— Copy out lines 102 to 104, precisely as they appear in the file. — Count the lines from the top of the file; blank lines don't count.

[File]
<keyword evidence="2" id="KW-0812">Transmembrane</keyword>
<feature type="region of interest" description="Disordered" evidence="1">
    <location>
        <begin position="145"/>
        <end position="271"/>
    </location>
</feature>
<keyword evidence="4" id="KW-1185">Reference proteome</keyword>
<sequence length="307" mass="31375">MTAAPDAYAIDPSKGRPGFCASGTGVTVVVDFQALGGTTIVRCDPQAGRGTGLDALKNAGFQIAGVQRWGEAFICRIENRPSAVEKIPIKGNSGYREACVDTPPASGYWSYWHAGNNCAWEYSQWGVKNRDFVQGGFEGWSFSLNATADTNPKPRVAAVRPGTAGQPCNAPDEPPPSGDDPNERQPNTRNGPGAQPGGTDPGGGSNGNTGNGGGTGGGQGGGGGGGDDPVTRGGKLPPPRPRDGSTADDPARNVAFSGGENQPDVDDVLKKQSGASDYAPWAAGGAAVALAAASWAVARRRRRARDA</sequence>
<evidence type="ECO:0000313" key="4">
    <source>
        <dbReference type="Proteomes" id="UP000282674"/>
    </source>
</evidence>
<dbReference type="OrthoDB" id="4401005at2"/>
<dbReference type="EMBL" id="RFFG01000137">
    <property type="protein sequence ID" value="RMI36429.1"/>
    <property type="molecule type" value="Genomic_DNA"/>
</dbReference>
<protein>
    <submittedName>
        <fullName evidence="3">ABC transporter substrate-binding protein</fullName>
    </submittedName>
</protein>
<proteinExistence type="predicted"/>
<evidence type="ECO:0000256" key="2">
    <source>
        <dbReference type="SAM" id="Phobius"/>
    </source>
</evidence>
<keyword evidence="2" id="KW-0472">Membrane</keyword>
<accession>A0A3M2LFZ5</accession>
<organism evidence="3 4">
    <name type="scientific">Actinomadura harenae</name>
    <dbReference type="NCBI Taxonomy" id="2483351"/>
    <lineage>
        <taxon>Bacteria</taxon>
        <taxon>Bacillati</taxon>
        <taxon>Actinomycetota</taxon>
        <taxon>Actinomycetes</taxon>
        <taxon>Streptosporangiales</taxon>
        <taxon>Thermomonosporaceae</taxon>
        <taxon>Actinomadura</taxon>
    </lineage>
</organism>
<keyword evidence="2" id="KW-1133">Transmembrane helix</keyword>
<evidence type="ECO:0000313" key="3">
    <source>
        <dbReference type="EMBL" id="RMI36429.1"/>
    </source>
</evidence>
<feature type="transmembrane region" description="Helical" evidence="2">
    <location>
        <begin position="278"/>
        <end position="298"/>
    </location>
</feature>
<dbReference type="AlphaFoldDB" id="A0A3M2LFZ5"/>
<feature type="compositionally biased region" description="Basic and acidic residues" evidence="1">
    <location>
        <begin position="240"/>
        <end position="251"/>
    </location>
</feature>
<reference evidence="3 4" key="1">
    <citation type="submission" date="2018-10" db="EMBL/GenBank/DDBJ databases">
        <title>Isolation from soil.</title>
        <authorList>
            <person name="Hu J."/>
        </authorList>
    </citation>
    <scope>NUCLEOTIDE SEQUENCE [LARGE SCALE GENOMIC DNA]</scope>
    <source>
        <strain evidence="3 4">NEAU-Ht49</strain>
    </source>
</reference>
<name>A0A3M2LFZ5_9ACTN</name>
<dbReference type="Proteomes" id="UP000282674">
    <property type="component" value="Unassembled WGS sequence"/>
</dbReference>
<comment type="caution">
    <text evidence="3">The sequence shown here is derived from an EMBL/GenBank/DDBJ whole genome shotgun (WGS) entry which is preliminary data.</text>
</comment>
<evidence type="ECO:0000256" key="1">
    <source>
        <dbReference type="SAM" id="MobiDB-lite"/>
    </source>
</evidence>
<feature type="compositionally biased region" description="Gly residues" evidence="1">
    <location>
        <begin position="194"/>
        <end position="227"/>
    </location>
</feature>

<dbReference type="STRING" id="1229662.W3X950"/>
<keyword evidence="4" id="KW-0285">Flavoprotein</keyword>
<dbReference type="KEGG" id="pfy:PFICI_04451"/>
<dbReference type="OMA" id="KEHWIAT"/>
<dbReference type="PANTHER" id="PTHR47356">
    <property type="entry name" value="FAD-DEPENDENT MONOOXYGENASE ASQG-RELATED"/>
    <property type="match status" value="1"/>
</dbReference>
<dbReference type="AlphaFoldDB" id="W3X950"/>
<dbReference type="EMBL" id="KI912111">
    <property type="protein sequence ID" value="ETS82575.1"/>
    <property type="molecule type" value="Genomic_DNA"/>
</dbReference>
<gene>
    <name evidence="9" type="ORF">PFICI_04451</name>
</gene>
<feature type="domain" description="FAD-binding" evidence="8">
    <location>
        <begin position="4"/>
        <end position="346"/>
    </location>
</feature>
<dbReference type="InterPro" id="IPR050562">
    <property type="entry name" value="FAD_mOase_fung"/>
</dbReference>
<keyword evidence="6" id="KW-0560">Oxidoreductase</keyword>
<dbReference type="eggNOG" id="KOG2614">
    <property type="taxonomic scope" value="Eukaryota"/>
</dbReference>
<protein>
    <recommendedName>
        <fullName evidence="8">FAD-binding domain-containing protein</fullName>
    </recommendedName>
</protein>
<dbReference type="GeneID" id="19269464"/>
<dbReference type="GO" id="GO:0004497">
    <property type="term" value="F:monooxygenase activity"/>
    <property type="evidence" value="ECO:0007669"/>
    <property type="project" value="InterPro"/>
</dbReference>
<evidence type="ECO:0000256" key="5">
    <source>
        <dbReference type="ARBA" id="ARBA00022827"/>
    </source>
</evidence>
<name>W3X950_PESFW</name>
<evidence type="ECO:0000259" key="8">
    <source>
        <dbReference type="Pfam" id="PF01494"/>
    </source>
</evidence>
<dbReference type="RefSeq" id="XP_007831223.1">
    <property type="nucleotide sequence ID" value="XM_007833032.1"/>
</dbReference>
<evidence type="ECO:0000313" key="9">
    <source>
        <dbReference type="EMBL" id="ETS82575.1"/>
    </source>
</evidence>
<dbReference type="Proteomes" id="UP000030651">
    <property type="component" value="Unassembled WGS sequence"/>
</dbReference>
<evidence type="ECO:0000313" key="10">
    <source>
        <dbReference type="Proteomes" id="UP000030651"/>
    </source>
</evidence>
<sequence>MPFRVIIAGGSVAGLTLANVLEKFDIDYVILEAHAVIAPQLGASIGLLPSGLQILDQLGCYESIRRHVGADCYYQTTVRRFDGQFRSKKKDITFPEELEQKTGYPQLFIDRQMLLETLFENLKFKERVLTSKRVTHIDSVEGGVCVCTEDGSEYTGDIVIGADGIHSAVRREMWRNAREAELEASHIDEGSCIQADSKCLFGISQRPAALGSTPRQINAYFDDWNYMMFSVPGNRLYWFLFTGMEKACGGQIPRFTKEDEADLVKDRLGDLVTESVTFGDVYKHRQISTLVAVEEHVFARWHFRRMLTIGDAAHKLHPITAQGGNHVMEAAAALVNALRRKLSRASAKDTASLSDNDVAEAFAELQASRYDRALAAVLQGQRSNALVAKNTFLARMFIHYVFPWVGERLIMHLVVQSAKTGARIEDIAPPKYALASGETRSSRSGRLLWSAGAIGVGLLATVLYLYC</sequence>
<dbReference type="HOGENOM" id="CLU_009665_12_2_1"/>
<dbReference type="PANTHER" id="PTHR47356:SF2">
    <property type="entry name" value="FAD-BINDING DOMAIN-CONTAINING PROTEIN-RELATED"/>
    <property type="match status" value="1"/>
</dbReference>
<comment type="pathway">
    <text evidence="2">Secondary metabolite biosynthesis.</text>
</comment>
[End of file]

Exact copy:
</dbReference>
<dbReference type="AlphaFoldDB" id="W3X950"/>
<dbReference type="EMBL" id="KI912111">